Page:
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US Kyrgyzstan Airbase Deal Reached: Rent Will Triple

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BISHKEK, Kyrgyzstan — The former Soviet republic of Kyrgyzstan tentatively approved a deal on Tuesday that should allow the U.S. to continue shipping military hardware and troops crucial to operations in Afghanistan through an air base in the Central Asian state.

U.S. forces had in February been ordered out of the Manas air base by a presidential decree that stunned Washington and drew suspicion that Kyrgyzstan was acting under the influence of Russia, which staunchly opposes Western military presence near its borders. Russia also has a base in Kyrgyzstan.

But the deal approved Tuesday by a Kyrgyz parliamentary committee apparently would allow the American base to remain open and continue to be used by U.S. forces to transport weaponry and ammunition. That should provide a much-needed boost as the U.S.-led coalition ramps up its military operations against Taliban and al-Qaida fighters in Afghanistan.

The deal's biggest change is likely to be the cost _ more than three times the current $17.4 million annual rent for the base.

The final details of the deal, however, are likely to remain unclear at least Friday, when the full Kyrgyz parliament is expected to vote, but a significant departure from the current arrangement was not expected.

As well as troops and armor transit, the Manas base is used to refuel tanker planes that administer air-to-air refueling of allied jets circling Afghan skies _ and is also a key medical evacuation point.

U.S. forces have had access to Manas, outside Bishkek, since 2001. The base became even more important to the Afghan war effort after neighboring Uzbekistan evicted U.S. troops from a base there.

Militants have stepped up attacks on the main route for U.S. military supplies to Afghanistan through Pakistan _ although the military maintains this has little impact on its operations.

Analysts, meanwhile, say Russia, which grudgingly accepted the agreement, may have approved it in the hope of U.S. concessions on issues that have badly strained its relations with Washington _ such as NATO's possible expansion eastward and a planned U.S. missile defense complex in central Europe.

"Reaching this agreement is, of course, Kyrgyzstan's sovereign right," said a Russian Foreign Ministry statement released after Tuesday's deal was announced.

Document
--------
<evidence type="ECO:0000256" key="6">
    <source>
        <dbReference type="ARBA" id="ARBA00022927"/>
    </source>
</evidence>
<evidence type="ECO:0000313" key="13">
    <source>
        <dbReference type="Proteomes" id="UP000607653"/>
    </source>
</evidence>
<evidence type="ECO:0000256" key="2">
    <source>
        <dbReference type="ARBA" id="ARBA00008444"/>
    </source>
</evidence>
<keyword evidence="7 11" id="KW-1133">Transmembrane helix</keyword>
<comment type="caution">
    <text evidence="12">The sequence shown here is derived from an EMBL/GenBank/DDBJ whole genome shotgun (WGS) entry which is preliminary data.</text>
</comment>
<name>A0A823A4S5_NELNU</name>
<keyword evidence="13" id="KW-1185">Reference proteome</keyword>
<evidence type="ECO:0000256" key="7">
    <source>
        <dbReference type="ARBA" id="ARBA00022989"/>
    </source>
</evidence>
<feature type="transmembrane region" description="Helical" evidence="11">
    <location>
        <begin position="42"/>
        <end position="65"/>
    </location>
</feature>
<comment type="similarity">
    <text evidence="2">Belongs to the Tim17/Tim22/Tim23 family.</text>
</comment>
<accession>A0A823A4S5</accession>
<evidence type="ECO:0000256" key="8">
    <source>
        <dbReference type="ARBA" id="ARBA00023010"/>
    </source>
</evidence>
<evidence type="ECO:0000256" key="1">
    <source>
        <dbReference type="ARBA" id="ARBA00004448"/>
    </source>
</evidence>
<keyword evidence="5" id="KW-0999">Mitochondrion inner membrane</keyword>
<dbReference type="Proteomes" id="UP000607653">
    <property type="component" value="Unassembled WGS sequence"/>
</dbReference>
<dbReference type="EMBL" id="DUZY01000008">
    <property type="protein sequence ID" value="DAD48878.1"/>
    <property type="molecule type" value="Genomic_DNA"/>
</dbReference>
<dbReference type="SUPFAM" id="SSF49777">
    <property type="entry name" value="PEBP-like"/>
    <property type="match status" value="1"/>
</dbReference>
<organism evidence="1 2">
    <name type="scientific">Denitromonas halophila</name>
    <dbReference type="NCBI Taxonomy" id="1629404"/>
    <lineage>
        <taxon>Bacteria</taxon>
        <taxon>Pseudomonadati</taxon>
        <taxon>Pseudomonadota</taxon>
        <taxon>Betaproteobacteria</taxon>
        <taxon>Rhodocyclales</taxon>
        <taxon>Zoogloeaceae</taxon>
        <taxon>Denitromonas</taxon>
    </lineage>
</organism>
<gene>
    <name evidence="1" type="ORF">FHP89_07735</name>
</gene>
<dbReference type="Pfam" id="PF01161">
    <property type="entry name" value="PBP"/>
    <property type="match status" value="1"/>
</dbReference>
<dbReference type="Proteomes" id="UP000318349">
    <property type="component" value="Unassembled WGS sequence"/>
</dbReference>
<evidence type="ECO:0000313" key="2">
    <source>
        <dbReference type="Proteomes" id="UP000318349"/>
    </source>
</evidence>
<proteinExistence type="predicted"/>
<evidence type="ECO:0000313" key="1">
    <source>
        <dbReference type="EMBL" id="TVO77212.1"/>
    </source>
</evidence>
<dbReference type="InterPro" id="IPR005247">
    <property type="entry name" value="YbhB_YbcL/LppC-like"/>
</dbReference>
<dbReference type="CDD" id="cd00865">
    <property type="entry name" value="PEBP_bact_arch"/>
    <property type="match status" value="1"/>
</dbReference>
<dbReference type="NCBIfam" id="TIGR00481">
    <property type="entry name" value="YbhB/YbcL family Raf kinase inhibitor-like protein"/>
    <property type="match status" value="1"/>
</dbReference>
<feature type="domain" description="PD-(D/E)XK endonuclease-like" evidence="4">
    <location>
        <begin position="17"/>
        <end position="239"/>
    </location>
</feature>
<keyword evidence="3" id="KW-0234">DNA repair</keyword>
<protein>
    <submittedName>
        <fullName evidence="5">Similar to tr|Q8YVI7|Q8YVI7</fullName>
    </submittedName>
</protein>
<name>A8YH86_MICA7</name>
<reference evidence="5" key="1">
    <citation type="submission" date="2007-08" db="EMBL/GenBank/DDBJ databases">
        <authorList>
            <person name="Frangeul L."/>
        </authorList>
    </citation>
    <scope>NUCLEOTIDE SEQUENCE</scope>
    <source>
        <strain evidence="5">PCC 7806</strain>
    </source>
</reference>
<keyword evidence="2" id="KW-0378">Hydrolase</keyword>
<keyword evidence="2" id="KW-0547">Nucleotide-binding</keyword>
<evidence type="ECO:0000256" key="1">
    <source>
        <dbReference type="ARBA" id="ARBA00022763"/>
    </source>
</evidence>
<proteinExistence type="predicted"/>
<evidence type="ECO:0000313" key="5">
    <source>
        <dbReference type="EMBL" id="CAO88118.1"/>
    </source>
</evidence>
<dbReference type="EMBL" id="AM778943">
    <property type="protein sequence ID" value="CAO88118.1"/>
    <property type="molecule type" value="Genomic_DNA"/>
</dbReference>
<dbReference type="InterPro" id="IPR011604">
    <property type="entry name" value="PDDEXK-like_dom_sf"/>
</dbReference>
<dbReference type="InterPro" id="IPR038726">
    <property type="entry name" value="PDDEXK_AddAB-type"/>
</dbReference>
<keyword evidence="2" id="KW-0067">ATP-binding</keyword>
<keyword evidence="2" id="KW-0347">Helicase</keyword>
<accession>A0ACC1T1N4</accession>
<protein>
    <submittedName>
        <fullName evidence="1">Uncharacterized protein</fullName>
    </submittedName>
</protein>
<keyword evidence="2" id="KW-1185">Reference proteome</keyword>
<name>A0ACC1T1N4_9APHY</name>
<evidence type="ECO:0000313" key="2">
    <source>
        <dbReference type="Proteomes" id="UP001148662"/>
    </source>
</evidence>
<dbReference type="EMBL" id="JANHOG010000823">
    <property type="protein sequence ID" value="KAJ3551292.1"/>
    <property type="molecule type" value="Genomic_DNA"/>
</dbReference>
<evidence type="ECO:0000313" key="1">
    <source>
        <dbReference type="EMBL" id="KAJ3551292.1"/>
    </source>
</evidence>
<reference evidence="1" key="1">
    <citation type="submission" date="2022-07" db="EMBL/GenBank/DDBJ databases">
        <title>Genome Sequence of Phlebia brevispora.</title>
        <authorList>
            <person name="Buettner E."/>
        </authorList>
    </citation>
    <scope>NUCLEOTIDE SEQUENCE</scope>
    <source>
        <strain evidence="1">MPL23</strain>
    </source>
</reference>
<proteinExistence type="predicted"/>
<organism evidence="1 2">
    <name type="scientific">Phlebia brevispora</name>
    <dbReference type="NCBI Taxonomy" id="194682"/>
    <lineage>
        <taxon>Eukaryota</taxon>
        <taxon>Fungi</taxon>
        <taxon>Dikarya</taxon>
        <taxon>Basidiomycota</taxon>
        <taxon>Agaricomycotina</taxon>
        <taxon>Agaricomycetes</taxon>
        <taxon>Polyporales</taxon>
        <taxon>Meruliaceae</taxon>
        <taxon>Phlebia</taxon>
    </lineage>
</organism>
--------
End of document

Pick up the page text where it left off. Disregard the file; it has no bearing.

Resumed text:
President Kurmanbek Bakiyev stunned Washington in February when he announced that U.S. forces would be evicted from Manas, saying Washington was not paying enough, among other concerns.

The announcement followed within hours of Moscow's pledge of more than $2 billion in aid, loans and investment for Kyrgyzstan.

On Tuesday, Kyrgyz Foreign Minister Kadyrbek Sarbayev said his country is concerned about the deteriorating situation in Afghanistan and Pakistan, and the possibility that it could destabilize the entire Central Asia region.

That is a reversal of the position in February, when official statements cited improving Afghan security as a reason for closing Manas.

President Barack Obama recently sent a message of thanks to Bakiyev for Kyrgyzstan's support of U.S.-led military operations in Afghanistan, according to U.S. Embassy officials in Bishkek.

Sarbayev told Russian lawmakers that in addition to the rise in lease costs, Washington also will allocate $37 million to build new aircraft parking slots and storage areas, plus $30 million for new navigation systems.

The U.S. Embassy called the Kyrgyz committee's decision a crucial boost for coalition forces.

"We applaud the decision by the Kyrgyz Republic to continue to play a key role as the international community broadens and deepens its commitment to bringing stability and security to Afghanistan and the region," spokeswoman Michelle Yerkin said.

Manas' outgoing commander said the past year has been the busiest for the base because of the situation in Afghanistan. Col. Christopher Bence said last week that 189,000 personnel had been sent to and from Afghanistan through Manas in the past year. There were 6,370 flights from the base, and it refueled aircraft with 204 million pounds (92 million kilograms) of fuel, he said.

Last week, Afghan leader Hamid Karzai asked Bakiyev to allow coalition forces to continue using Manas.

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